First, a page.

Our exotic winter visitors

12 Feb

For some 15 – 20 years we have been fortunate to have a number of Little Egrets visiting us each winter living mostly along the cliff and up towards Stanbridge. These beautiful white heron like birds only appeared in the UK around 1989 and first bred here in 1996 and illustrate the changing nature of our wildlife.

This winter there seem to be four overwintering here and they can be distinguished from similar Egrets by their yellow feet (not that you can see this in the photo below)

Little Egrets on the Cliff

They are often seen in the company of our local Herons and when they first overwintered here they apparently caused quite a stir among the local Heron population. Neil Forster, our local world famous artist, described it as if Marilyn Monroe suddenly appeared in the middle of some old gray men!!

They arrived in November from the continent and will probably return back there in March.

Little Egrets were once common here and were eaten with great relish by various members of the gentry and royalty with some 1,000 egrets (among numerous other birds) in the banquet to celebrate the enthronement of George Neville as Archbishop of York at Cawood Castle in North Yorkshire  in 1465. They are  also listed in the coronation feast of King Henry VI in 1429. They had disappeared by the mid 16th century, when William Gowreley, ‘yeoman purveyor to the Kinges mowthe’, “had to send further south” for egrets. Given their beautiful feathers they were in demand for decorating hats and further declined until they were restricted to southern Europe by the 19th Century.

They are very flighty birds are are often seen as a blur of pure white disappearing into the distance often with a Heron or two in tow. They feed on small fish, crustaceans, insects etc so it’s clearly important the Avon in Sherston doesn’t freeze for any length of time as they may starve.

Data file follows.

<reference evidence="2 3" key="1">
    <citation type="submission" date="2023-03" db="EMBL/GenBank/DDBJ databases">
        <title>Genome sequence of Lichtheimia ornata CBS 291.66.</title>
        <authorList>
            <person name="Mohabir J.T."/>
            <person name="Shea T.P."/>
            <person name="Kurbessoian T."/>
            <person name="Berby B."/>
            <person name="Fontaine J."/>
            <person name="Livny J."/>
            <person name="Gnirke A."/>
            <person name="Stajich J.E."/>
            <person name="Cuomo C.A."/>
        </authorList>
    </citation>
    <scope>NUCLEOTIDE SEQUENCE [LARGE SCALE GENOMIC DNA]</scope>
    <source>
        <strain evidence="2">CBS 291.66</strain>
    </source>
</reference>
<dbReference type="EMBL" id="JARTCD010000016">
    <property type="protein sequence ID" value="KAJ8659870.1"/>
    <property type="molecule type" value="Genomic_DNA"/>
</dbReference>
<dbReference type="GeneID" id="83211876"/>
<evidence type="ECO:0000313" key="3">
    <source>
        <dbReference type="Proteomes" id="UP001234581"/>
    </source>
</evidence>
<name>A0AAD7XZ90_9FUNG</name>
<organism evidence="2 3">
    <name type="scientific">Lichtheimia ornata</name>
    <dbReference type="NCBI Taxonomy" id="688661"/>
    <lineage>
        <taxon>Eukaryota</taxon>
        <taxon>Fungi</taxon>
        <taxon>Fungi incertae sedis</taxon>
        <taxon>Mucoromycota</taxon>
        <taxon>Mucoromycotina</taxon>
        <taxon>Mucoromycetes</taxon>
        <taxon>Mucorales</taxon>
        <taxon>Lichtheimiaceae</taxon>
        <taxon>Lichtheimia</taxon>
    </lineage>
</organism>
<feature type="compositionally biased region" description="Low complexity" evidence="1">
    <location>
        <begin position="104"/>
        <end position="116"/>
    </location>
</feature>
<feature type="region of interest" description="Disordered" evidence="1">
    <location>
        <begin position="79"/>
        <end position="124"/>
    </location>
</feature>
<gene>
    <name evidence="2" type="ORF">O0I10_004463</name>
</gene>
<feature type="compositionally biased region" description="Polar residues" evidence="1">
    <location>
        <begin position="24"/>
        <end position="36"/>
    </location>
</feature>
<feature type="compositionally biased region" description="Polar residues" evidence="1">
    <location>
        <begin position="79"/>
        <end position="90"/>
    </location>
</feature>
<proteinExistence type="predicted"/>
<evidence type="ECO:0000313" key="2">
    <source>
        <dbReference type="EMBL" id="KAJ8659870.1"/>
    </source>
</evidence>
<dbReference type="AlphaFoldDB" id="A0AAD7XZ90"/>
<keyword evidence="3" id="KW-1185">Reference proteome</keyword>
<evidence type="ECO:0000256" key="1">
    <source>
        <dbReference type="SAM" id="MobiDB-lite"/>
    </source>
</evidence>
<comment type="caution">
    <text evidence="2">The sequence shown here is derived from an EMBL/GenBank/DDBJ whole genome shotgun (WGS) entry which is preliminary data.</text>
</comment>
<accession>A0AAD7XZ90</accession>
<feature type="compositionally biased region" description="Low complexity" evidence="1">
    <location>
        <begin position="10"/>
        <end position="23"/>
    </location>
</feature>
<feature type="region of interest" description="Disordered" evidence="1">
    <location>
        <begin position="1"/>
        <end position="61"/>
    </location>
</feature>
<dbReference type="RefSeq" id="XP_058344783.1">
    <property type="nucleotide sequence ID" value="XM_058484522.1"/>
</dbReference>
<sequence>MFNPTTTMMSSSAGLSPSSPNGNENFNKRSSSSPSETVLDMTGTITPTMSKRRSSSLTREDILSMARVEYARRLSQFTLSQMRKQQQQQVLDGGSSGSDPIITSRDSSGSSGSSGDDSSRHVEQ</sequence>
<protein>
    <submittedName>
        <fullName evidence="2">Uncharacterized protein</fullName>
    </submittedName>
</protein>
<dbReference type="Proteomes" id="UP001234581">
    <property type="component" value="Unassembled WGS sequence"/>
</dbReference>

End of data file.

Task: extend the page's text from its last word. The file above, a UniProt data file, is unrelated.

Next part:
Keep your eye’s out for them and if you see any more than four together  please let me know. Last winter there were six.



5 Responses to “Our exotic winter visitors”

  1. Martin S February 13, 2012 at 11:04 am #

    So why do the Egrets and Herons keep close together? Is it a survival behaviour? Do they hope to share in the food supply that each other finds? Anybody know?

  2. Irene J February 13, 2012 at 1:02 pm #

    Egrets and herons are both part of the same family group. Have just read on the web that each species will vigorously defend its feeding territories from other members of the same group. The heron tends to drive off the egret. However during breeding season, it is very common to see colonies of egrets and herons nesting side by side in the same tree. Maybe, local photographers will get lucky…

  3. sherstonwildlife February 13, 2012 at 1:50 pm #

    Both this winter and last there was often a Heron hanging around the Egrets sometimes quite close together. The picture in this post has a Heron just out of shot (I had to crop it to show the Egrets). Maybe they are just fascinated by the blondes? I will ask someone at the British Trust for Ornithology and see if they can shed any light.

  4. sherstonwildlife February 15, 2012 at 7:20 pm #

    Unexpected perspective on this blog – a friend observed – “So how do you cook an Egret”! Not quite the comment I was hoping for……

  5. Nic F March 9, 2012 at 12:53 pm #

    Fairly sure that I’ve just spotted a Red Kite opposite the Trouble House – haven’t seen one this far west before, was admiring them over Witney earlier in the week, so it was worth parking up with the bins on the Long Newton road. Could see the forked tail but difficult to pick up the colour from the distance.

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